Ireland skipper William Porterfield is not about to hit the panic button yet in his team’s quarter-final quest at the World Cup, despite their
Ireland’s first defeat of the tournament came in spectacular fashion at the Manuka Oval, as they conceded 411 for four after losing the toss and then folded for just 210 in the face of Protea pace and spin.
Andy Balbirnie was Ireland’s only bright spark with the bat, scoring 58 off 71 balls, after they had been reduced to 48 for five in the 11th over of their chase.
Defeat meant the confidence from their wins against West Indies and United Arab Emirates was hit hard, but Porterfield is already looking forward to making amends against Zimbabwe at Hobart later this week.
When asked after the game about the importance of that next Pool B fixture, Porterfield told a press conference: “I don’t think it’s make or break.
“I think every game, for ourselves, we’ve gone into it looking for those two points. We did it against the West Indies, UAE and here again today, and against Zimbabwe it’s not going to be any different.
“Obviously we pick up two points, then we’re on six, and then we move into the India game, but we’re going to prepare for Hobart as we have every other game and look at them and everything we need to do, and improve on this game and keep doing the good things we’re doing well.”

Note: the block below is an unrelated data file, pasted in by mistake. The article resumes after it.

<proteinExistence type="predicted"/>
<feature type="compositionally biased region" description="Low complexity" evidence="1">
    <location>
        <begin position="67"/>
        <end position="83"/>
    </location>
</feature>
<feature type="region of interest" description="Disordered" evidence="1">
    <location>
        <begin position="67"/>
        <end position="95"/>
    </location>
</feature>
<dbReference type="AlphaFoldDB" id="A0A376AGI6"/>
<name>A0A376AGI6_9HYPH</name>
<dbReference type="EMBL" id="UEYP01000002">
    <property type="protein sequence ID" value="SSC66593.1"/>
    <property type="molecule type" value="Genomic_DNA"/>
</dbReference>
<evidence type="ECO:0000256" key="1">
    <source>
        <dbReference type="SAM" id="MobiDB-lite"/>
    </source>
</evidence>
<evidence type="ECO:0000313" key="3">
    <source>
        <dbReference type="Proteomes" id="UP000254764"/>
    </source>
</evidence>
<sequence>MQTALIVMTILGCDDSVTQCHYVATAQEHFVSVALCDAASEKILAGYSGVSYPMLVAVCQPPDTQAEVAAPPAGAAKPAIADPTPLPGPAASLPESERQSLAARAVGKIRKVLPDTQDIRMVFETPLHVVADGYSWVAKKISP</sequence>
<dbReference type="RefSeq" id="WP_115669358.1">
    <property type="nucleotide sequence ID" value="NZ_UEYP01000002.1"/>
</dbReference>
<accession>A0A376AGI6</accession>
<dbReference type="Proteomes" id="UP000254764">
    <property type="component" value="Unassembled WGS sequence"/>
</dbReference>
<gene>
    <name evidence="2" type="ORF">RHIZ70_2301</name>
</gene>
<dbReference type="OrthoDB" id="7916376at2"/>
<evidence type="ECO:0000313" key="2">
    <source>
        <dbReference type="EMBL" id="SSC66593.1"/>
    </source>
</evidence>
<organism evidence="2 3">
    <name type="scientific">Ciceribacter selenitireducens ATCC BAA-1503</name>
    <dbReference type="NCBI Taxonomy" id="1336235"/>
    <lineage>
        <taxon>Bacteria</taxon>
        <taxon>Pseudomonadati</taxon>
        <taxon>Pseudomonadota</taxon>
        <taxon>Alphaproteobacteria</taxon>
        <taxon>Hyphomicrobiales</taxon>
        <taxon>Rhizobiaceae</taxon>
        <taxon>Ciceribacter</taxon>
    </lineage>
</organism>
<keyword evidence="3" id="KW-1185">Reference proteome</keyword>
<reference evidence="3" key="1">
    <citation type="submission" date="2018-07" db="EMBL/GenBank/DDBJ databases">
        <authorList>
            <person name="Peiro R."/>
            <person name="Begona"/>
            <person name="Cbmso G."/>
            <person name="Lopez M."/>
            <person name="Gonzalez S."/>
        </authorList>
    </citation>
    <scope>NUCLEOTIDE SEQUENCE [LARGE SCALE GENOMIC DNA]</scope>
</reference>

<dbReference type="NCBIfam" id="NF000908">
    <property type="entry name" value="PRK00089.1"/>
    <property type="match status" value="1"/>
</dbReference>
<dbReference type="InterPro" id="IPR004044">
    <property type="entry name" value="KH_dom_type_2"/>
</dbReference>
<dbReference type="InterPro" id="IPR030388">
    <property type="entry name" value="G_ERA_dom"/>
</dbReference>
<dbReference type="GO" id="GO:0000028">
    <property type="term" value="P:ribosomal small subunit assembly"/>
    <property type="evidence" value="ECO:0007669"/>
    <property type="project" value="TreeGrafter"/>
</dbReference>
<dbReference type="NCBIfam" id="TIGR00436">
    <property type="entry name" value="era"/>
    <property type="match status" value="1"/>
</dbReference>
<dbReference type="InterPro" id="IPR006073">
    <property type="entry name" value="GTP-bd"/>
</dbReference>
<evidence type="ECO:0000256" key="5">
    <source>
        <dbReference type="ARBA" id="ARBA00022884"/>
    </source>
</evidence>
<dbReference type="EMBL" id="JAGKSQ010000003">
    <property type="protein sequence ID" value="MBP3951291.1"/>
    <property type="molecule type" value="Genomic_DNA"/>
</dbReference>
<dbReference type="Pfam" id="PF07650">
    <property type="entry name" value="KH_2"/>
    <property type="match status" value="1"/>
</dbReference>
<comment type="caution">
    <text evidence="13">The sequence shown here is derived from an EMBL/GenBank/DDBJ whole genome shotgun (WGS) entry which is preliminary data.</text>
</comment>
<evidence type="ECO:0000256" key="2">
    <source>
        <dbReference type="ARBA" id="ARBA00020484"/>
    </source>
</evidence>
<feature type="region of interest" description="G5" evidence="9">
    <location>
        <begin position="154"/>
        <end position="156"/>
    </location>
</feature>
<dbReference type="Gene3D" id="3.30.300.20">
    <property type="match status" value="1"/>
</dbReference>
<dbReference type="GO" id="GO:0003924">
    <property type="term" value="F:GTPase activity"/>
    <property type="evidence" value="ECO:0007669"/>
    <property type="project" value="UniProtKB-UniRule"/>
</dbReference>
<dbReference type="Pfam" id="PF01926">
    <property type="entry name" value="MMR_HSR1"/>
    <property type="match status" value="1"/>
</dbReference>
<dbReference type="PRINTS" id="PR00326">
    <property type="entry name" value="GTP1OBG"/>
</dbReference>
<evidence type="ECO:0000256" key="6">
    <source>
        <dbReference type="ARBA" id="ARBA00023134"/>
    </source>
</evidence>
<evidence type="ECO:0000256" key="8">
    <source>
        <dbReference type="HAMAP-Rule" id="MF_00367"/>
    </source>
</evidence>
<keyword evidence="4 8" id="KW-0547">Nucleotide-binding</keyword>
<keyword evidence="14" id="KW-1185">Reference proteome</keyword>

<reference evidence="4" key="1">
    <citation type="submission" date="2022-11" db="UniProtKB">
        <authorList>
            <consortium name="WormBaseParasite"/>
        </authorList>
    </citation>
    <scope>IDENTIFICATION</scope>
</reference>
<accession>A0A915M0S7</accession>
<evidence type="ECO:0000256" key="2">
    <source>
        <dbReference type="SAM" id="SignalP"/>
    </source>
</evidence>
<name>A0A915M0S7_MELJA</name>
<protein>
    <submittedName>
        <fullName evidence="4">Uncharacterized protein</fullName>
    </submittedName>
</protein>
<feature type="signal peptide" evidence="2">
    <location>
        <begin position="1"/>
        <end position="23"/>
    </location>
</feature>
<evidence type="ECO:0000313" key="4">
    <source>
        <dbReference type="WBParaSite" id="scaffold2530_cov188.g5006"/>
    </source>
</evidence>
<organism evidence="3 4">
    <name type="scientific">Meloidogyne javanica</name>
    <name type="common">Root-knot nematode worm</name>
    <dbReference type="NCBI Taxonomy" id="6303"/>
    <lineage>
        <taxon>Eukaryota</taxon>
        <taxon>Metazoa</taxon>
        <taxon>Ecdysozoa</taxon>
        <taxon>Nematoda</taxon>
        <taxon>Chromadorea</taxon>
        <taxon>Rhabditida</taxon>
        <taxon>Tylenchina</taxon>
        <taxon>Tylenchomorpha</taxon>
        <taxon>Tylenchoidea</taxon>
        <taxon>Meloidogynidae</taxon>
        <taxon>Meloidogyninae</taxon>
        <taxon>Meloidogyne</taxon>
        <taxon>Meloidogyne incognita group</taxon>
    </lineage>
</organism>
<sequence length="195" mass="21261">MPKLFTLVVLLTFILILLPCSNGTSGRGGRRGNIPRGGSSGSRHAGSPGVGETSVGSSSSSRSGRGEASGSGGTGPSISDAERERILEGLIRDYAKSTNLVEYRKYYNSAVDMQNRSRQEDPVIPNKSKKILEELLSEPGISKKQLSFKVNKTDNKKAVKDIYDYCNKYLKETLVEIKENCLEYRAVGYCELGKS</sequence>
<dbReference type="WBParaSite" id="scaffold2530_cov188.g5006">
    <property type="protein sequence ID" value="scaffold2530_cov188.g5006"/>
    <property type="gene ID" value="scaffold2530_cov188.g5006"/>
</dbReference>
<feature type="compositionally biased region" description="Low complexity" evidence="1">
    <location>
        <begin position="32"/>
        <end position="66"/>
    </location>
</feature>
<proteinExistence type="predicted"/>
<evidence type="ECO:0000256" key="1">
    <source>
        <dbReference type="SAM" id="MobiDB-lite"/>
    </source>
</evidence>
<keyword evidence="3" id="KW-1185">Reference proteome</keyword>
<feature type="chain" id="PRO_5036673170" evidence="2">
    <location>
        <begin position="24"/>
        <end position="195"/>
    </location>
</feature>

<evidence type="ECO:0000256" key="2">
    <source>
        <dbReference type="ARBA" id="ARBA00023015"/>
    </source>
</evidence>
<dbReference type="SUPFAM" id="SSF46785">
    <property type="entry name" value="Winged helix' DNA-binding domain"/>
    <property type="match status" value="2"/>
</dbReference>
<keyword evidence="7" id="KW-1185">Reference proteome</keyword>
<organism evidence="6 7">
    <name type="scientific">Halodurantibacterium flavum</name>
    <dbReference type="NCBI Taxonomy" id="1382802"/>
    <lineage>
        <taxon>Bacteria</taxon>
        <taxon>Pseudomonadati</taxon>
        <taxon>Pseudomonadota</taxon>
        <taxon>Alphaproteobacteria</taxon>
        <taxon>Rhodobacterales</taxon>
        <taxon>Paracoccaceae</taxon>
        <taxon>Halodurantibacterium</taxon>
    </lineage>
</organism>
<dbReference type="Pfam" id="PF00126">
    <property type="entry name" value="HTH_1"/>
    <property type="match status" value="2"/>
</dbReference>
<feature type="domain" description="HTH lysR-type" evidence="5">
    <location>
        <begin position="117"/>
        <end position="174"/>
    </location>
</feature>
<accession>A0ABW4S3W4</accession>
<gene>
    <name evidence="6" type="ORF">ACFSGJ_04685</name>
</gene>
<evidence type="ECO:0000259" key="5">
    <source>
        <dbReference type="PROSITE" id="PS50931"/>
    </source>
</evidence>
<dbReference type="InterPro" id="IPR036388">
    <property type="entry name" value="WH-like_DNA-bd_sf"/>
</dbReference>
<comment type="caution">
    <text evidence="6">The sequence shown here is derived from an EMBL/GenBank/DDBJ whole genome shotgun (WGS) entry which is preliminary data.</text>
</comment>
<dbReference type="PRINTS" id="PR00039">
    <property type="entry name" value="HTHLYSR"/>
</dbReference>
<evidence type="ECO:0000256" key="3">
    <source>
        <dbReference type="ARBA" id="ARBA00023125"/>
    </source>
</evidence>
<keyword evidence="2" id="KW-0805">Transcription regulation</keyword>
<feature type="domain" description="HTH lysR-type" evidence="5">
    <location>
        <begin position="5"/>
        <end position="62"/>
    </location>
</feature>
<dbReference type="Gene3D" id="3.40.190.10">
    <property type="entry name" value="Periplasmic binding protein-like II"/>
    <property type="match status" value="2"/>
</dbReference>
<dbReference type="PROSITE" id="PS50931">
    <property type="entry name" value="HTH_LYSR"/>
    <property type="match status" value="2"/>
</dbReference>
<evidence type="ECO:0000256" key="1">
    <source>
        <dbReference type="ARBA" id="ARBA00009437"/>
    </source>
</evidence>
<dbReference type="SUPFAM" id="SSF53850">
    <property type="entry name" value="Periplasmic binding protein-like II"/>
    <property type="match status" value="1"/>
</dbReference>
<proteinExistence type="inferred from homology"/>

Ireland can at least hope for a better bowling and fielding performance against Zimbabwe, especially having dropped Tuesday’s centurion Hashim Amla when he was on just 10.
Amla went on to plunder a career-best 159 thanks to that lifeline from Ed Joyce, with Faf du Plessis also getting to three figures after an early touch of fortune at slip.
“Obviously it was a big chance there and it was the sixth or seventh over we had a chance to take Hashim there when he was on 10, so he obviously made us pay,” Porterfield said.
“He’s a fantastic player; (you’re) not going to get too many chances off him, especially in such a good wicket. We had to get on with it. But yeah, they played well.”
While Amla may have stolen most of the plaudits from the match, the batsman was quick to offer his support to fellow opener Quinton de Kock, who was out for just one – his fourth single-figure score in his last five one-day international innings.
“Quinny is an unbelievably talented and hard-working player. Not many people see the amount of effort he puts in the nets,” Amla said.
“Everything has a benefit to it, and the fact that he’s not getting runs and he’s still managing to get some good totals on the board, I think it’s a nice situation to be in, and I’m sure and I know all have subtle beliefs that he’ll come good.”